×
INTELLIGENT WORK FORUMS
FOR ENGINEERING PROFESSIONALS

Contact US

Log In

Come Join Us!

Are you an
Engineering professional?
Join Eng-Tips Forums!
  • Talk With Other Members
  • Be Notified Of Responses
    To Your Posts
  • Keyword Search
  • One-Click Access To Your
    Favorite Forums
  • Automated Signatures
    On Your Posts
  • Best Of All, It's Free!

*Eng-Tips's functionality depends on members receiving e-mail. By joining you are opting in to receive e-mail.

Posting Guidelines

Promoting, selling, recruiting, coursework and thesis posting is forbidden.

Students Click Here

joining of alumina

joining of alumina

joining of alumina

(OP)
What is the right way to join alumina to alumina?

Is brazing possible? Or welding? Diffusion welding?

Anything else?

RE: joining of alumina

You can epoxy, use active braze alloys or, sometimes, use standard braze alloys.

Tom

RE: joining of alumina

(OP)
Actually I would like to receive the most monolytic alumina possible.

Is there a way?

RE: joining of alumina

Yes, it is possible to braze ceramics together with more ceramics.  Typically called "fusing".  Tends to work better (i.e. achieve closer to monolithic stress capabilities), if done on higher purity aluminas.  It can be done on fired ceramics, or on green.

RE: joining of alumina

(OP)
What kind of material do I have to use? Where can I obtain the fusing material?

Alumina purities above 92%

Thanks in advance

RE: joining of alumina

I would guess that there are glass frits available for joining the aluminas/aslumina.

If you can tolerate a thin interface of a few thousandts of an inch of metal, the Moly-Manganese metalllizing process will give you as much as 9,000 psi tensile strength.  I can give most of the processing details if you are intereted.

Jesus is THE life,
Leonard

RE: joining of alumina

(OP)
Who delivers those glass frits?

I think that is the way to get a monolytic alumina, but I'm searching for information about it.

RE: joining of alumina

Can you describe the parts and the operating conditions (stresses, temperature, etc.)?

Yes, brazing is very doable.

RE: joining of alumina

(OP)
Temperature goes from 20 til 300 degrees.
the joined Alumina parts have to be gas tight.

The mean point is to get monolytic material.

RE: joining of alumina

You can try an active metal paste from Wesgo or Lucas Milhaupt. It will be a silver-based braze with titanium added (a few percent). You paint it on the mating faces. dry them, put them together in an graphite alignment fixture and heat the assembly in vacuum or argon to 900-950C. When the parts cool down, take them out. Your parts are brazed together.

RE: joining of alumina

JvdWal,
1)  By monolithic, I assumed you wanted the same material throughout (Alumina in this case).  But if you simply mean one contiguous piece then JimMetalsCeramics suggstion might simplest if it provides the properties you need.

2)  The Mo-Mn process mentioned in my June 27 post, will give you leak tightness of 1 x 10^-8 cc/year leak rate of Helium.  Also note the high tensile strength attained with the Mo-Mn process.

Jesus is THE life,
Leonard

RE: joining of alumina

(OP)
Thank you for your replies, Jimmetalsceramics and metman.

As said in your first point metman, I want the same material throughout for a semiconductor application. Metal may not be used in this application. What is possible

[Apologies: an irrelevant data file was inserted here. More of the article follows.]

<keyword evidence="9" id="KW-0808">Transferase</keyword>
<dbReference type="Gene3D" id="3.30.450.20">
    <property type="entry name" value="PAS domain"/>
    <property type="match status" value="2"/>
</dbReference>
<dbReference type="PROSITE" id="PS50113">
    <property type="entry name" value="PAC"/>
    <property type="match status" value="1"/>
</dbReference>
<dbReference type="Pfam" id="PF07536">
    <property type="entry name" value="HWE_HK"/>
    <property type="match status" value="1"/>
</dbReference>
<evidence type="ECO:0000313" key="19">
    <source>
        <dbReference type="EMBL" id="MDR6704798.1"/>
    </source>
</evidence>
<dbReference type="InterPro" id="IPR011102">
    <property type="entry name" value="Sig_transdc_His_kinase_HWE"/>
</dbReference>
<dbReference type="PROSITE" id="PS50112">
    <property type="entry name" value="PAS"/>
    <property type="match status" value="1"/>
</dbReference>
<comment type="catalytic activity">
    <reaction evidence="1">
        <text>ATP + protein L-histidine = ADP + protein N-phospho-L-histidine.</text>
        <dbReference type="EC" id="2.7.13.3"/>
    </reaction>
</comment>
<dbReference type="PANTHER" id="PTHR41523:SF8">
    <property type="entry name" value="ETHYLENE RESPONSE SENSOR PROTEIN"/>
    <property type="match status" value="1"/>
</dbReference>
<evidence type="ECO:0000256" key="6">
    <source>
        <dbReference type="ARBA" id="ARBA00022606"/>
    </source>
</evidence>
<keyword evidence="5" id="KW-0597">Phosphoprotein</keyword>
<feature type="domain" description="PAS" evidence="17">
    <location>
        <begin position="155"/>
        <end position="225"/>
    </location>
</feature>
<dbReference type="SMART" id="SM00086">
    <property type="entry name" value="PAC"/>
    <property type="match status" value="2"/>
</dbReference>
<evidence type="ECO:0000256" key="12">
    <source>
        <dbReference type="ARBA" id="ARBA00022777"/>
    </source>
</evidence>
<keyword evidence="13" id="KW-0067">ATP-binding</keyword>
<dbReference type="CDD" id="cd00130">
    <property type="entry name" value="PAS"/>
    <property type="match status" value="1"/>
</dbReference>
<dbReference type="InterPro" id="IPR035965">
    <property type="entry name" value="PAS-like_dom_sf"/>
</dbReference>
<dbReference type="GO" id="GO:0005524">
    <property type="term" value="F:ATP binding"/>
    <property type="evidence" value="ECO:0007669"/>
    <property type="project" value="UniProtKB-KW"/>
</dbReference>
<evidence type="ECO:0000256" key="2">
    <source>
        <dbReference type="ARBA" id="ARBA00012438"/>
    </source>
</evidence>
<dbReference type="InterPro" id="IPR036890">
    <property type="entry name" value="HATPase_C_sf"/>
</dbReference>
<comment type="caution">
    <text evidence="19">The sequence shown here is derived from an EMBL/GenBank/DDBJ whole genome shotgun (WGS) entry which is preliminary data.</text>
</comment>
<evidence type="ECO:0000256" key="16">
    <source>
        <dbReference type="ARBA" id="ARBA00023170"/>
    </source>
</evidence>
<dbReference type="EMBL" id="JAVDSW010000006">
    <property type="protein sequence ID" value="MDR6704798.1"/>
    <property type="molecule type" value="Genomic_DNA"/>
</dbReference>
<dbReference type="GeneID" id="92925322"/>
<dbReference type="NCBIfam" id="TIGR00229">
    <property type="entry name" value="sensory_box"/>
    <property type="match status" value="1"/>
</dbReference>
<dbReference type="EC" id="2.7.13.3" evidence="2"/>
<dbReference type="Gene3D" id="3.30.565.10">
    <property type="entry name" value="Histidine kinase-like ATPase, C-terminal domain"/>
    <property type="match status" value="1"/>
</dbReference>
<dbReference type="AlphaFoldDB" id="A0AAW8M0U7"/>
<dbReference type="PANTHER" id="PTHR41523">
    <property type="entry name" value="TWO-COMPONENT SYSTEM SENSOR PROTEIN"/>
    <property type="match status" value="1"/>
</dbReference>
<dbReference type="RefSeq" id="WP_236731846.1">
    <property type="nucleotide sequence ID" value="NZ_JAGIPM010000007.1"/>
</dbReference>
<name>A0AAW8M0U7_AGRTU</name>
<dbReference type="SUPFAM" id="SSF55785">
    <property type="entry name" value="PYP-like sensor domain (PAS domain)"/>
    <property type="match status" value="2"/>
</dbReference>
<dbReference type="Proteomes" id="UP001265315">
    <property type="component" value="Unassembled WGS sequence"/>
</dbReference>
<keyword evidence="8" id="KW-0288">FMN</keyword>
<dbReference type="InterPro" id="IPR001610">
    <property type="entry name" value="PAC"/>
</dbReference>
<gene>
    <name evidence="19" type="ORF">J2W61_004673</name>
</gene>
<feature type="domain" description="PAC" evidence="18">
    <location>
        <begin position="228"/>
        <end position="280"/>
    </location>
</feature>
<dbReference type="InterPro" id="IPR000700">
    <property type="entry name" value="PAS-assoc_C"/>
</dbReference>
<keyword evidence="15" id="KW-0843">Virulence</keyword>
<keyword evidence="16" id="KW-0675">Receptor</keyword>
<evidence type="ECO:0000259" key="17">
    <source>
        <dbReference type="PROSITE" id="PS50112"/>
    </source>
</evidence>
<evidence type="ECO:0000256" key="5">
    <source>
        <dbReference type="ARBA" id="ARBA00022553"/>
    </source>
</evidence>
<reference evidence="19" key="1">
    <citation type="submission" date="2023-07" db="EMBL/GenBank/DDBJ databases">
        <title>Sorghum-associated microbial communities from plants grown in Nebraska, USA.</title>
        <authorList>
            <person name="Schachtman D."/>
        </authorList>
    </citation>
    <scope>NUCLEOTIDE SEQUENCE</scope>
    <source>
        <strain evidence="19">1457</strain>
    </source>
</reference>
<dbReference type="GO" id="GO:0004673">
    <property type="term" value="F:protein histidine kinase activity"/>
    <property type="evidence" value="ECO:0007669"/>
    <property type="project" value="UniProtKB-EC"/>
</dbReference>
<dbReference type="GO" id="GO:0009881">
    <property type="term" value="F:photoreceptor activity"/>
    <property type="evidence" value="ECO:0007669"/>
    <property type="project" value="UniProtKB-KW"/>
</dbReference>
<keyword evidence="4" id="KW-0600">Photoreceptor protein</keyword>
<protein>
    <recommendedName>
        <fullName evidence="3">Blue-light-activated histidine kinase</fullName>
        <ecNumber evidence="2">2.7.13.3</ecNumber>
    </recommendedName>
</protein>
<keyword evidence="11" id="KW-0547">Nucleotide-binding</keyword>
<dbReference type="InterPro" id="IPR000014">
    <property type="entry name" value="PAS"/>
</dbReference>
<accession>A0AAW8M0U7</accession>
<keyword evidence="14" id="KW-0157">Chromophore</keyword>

For an other application where leak tightness is important, sounds the Mo-Mn process interesting. I can tolerate a thin interface of a few thousandts of an inch of metal. Refering to your post June 27, wat are most of the processing details?

RE: joining of alumina

Mo-Mn is not necessary. You have two reasonable options;

-active metal brazing or,
-joining with a glass layer.

In either case, you apply a powder-filled ink to the joint and heat the parts together.

RE: joining of alumina

We brazed alot of Alumina to TZM

35/65 Copper Alloy in a Vacuum furnace

Wesgo is the company that sells brazing
alloy out of California. They also have a rep
in Milwaukee, Wisconsin.

If you need more info you can call me
at 312.777.4943

Andy

Red Flag This Post

Please let us know here why this post is inappropriate. Reasons such as off-topic, duplicates, flames, illegal, vulgar, or students posting their homework.

Red Flag Submitted

Thank you for helping keep Eng-Tips Forums free from inappropriate posts.
The Eng-Tips staff will check this out and take appropriate action.

Reply To This Thread

Posting in the Eng-Tips forums is a member-only feature.

Click Here to join Eng-Tips and talk with other members! Already a Member? Login


Resources

Low-Volume Rapid Injection Molding With 3D Printed Molds
Learn methods and guidelines for using stereolithography (SLA) 3D printed molds in the injection molding process to lower costs and lead time. Discover how this hybrid manufacturing process enables on-demand mold fabrication to quickly produce small batches of thermoplastic parts. Download Now
Design for Additive Manufacturing (DfAM)
Examine how the principles of DfAM upend many of the long-standing rules around manufacturability - allowing engineers and designers to place a part’s function at the center of their design considerations. Download Now
Taking Control of Engineering Documents
This ebook covers tips for creating and managing workflows, security best practices and protection of intellectual property, Cloud vs. on-premise software solutions, CAD file management, compliance, and more. Download Now

Close Box

Join Eng-Tips® Today!

Join your peers on the Internet's largest technical engineering professional community.
It's easy to join and it's free.

Here's Why Members Love Eng-Tips Forums:

Register now while it's still free!

Already a member? Close this window and log in.

Join Us             Close